Life, Loss, and Love with Joe Goodkin

Slightly over two years ago, Joe Goodkin started a journey, and as a listener, you couldn’t help but join him on it; now, that journey is coming to an end with the release of Goodkin’s Record of Love EP, the third and final in a series that, through incredibly confessional and personal songwriting, explored childhood memories, love, and loss of all kinds, among other things. And in the hands of a less capable and less confident songwriter, this could have been disastrous—but it was anything but.

Writing about Record of Love presents an interesting challenge because, outside of being a stand-alone effort available digitally and on CD, it is also part of Goodkin’s first vinyl release—a 2xLP that collects it, as well as reissuing its companion pieces, 2015’s Record of Life, and Record of Loss, released in February of this year.

As a six-song collection, Record of Love is the most hopeful of the trilogy—that fact should be apparent from the title alone. And, smartly, it begins the same way that Record of Loss ends—this is still a neat trick, and it’s one Goodkin has used before1; Record of Loss began the same way that Record of Life concluded. “What Remains is Love” is a stark opening track, finding Goodkin somberly strumming his beloved 1963 Gibson ES-125t, ruminating on myriad things, including the ghost of Jason Molina (something that haunts us both): “Every time I sing, I’ll always sing this truth: All these songs about loss and pain, burn away the blues and love is what remains,” he sings, plainly yet strongly, with an unabashed honesty that sends you into frisson, and moves a tear to the edge of your eye.

Throughout the other two releases, Goodkin has experimented with looping and multi-tracking his instrument, but Record of Love finds him really expanding on those additional sounds—creating a skittering, sweeping groove that sets the backdrop for “Ashes,” a powerful lyrical portrait that places Goodkind and his family on top of a mountain in Tennessee to release the ashes of loved ones—all three of whom were characters from songs on both earlier EPs in the cycle.

Love is what truly remains on this collection—while Record of Loss mourned those who had passed on, and Record of Life recounts both those still with us as well as those who have died, Record of Love’s final four tracks are of a celebratory manner, written about his sister, mother, father, and his wife.

On the slow burning “The Kind of Artist,” Goodkin recalls childhood with his younger sister, and growing into young adulthood together; on the dramatic “My Mother’s Voice” and the jaunty “Life’s Symphony,” he recalls admiring his mother’s voice as a child, his father’s early encouragement of learning an instrument, and the thanks he owes to both of them today.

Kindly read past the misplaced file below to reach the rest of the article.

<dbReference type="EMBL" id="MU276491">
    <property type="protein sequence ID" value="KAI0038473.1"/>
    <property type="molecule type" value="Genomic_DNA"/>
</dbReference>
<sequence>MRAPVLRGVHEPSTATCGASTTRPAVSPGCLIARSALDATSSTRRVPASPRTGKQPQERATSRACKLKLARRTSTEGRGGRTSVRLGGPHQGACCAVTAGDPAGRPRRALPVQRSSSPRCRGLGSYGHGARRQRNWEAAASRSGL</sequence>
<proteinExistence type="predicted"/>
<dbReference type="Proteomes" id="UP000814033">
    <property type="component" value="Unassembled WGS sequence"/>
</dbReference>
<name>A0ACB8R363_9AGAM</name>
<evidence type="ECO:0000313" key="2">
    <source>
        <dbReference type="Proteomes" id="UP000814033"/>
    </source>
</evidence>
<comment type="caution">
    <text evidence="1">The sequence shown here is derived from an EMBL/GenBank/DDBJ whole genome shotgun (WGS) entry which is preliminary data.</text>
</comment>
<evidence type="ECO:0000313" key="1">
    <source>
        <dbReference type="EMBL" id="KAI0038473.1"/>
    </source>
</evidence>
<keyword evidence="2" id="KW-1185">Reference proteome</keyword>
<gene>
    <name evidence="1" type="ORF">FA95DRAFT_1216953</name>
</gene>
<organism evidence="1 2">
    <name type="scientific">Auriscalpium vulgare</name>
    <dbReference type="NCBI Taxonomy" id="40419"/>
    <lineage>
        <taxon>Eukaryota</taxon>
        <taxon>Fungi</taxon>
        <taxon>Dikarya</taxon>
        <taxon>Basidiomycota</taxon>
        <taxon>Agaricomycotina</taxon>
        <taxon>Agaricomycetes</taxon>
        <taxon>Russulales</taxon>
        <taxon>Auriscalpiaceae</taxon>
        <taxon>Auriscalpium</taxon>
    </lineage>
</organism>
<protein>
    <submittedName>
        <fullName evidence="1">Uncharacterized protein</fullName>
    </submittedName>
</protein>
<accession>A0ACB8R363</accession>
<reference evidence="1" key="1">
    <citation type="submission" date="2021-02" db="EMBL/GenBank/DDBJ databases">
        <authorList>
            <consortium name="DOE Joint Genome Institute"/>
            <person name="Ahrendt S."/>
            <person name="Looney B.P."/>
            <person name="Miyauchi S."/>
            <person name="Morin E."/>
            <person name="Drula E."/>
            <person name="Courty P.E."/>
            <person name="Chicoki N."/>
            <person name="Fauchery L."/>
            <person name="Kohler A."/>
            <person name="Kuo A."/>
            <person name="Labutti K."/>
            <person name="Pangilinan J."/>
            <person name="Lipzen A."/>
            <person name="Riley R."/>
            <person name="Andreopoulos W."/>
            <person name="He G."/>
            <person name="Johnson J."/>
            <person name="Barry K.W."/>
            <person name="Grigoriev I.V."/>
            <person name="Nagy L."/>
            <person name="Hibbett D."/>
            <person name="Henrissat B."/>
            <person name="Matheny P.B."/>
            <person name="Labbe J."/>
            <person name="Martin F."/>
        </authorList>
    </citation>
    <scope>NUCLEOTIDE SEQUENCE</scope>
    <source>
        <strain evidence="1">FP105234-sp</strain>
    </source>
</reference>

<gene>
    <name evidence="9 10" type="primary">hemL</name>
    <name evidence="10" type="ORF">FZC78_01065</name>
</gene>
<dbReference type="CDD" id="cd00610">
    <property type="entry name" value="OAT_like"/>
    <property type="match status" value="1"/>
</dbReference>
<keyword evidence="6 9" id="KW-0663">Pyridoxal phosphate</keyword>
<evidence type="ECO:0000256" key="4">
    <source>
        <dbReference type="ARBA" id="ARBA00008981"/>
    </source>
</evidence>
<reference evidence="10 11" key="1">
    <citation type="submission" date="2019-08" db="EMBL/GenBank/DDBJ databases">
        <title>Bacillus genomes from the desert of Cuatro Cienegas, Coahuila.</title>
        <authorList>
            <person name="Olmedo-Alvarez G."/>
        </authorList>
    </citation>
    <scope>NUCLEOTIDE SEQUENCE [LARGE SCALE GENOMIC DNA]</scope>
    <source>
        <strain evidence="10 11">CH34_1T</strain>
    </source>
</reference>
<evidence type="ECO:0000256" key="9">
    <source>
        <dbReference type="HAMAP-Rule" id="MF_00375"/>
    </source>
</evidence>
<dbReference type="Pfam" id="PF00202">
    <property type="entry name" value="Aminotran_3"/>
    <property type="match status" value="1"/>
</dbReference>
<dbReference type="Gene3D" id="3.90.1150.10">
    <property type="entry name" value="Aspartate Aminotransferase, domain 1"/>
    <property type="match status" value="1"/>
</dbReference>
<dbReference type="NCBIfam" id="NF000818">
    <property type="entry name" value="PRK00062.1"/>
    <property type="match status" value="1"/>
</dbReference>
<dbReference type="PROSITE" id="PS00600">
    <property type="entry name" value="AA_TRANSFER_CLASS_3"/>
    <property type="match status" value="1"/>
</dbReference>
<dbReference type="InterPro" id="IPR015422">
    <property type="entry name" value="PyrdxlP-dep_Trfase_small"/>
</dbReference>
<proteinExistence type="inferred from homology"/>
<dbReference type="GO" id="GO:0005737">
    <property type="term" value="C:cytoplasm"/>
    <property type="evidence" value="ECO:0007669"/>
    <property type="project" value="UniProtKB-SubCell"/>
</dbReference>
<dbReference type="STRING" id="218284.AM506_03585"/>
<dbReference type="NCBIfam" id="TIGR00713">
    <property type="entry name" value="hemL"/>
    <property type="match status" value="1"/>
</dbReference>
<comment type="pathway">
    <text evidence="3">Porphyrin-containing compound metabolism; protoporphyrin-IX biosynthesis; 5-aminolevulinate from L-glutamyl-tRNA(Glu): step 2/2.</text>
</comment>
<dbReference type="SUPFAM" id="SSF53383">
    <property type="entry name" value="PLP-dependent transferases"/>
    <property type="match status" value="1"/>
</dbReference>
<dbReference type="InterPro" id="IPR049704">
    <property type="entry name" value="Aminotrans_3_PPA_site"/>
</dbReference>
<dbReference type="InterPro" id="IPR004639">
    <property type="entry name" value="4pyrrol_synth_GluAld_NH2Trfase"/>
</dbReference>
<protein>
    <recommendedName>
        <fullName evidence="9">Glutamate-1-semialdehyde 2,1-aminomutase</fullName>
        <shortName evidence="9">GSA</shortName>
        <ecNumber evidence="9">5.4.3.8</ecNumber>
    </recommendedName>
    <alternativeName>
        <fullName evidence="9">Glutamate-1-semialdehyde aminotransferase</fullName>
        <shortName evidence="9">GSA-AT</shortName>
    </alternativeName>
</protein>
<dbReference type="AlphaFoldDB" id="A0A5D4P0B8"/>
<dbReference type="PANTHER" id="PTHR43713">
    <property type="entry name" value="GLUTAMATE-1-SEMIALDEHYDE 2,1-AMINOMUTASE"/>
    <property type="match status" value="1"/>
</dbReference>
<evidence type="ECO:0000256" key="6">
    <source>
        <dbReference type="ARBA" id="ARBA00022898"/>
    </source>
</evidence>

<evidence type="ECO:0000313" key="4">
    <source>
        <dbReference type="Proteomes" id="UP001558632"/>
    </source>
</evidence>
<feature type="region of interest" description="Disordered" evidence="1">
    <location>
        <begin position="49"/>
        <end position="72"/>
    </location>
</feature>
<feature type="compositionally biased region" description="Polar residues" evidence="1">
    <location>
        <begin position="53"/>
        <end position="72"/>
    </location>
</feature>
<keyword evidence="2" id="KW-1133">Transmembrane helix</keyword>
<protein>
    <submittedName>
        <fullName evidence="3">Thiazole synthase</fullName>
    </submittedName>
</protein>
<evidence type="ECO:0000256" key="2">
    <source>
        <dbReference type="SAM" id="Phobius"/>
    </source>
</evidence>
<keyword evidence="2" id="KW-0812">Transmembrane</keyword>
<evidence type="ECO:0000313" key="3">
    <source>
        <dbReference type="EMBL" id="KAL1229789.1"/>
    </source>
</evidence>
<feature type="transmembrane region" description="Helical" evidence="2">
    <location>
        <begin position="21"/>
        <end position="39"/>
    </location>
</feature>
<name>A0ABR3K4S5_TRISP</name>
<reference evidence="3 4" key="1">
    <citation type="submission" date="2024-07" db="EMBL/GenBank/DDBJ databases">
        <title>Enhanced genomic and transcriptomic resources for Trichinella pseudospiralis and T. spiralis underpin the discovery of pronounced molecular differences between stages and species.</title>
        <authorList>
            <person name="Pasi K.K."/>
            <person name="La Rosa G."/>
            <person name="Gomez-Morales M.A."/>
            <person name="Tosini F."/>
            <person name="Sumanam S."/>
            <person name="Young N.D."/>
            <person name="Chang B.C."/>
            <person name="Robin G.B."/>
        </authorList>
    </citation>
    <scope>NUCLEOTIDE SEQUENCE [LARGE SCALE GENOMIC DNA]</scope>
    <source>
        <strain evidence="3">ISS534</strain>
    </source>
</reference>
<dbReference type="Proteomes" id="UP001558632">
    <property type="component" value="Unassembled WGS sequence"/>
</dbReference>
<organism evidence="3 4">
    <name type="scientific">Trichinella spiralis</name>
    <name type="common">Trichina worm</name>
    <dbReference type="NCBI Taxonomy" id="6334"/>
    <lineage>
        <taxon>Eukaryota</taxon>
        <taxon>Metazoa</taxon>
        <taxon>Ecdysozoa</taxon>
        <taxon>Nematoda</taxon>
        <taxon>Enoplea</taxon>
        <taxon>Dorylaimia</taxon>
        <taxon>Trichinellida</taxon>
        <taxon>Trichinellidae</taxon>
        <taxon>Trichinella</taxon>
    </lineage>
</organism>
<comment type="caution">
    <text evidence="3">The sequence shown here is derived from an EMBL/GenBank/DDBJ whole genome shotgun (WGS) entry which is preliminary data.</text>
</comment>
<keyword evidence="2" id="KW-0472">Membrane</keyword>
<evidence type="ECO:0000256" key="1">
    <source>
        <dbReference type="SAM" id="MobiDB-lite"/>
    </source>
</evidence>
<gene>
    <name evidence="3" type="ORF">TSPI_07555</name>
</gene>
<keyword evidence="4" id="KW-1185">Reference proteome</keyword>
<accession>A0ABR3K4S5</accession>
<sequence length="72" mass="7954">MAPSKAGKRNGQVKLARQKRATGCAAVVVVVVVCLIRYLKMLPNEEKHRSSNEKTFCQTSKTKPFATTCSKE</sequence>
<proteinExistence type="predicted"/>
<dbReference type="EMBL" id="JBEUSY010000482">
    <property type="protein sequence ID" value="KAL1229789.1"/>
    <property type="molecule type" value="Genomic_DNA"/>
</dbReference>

Record of Love concludes with a tender and earnest finger plucked ballad for his wife—recalling the day they met, well over a decade ago, following his divorce and the death of her former partner—both of whom were subjects in previous Records, as is the mortality he and her both seem to have a heightened awareness of, all while not taking for granted the relationship they’ve built.

Taken as three separate EPs, aware of how they are connected, there is no way not to be conscious of the emotional weight that is carried from one to the next, but that is even more apparent when you listen to them in their vinyl presentation.

The entire series, as well as releasing all three EPs on vinyl, has been a labor of love for Goodkin. The vinyl edition gives all 18 songs, their stories, and characters more room to breathe, and as anticipated, the collection sounds great on LP, adding a layer of depth and warmth to each song—and in the cases of Life and Loss, it re-conjures all those of those raw emotions from when I first listened to those songs—but now those emotions are stored deep in the grooves of the record.

Re-releasing both Record of Life and Record of Loss in this vinyl set also allowed Goodkin to make a minor, but noticeable change. The song sequencing on Life is slightly different—swapping “Gray,” the original second track, with “As Old as I am Now,” originally the fifth track.

At first, I presumed it had to do with the confines of how much you could fit on a side, but Goodkin explained that once he began performing the songs, and understanding the structure of how the trilogy of albums would work, he needed to, as he put it, “establish a song about my childhood and family before I started talking about people dying.”

Listening to all 18 songs in one sitting, as presented in the vinyl collection, is an exhaustive, cathartic experience. Goodkin’s conceit for these EPs has always been one of an emotional rollercoaster, structured around nostalgic, triumphant, slightly melancholic highs from looking at old photos and creating a life-like narrative that puts you into these memories with him, to dark, claustrophobic lows that plunge you down into deep, devastating loss.

There is no cure for the human condition, but throughout, Goodkin finds the balance between nostalgia and pathos, all while making room for poignancy, clarity, and reflection; and that may be the most impressive feat of all. The entire project—a cycle of three EPs based around such personal songwriting is both ambitious and admirable, and in coming out the other side, Life, Loss, and Love shows that Joe Goodkin is a tremendous and fearless songwriter.

1- It is also worth noting that, according to Goodkin, the last chord of “As Old as I am Now” is also the first chord of “My Friends,” so things flowed better.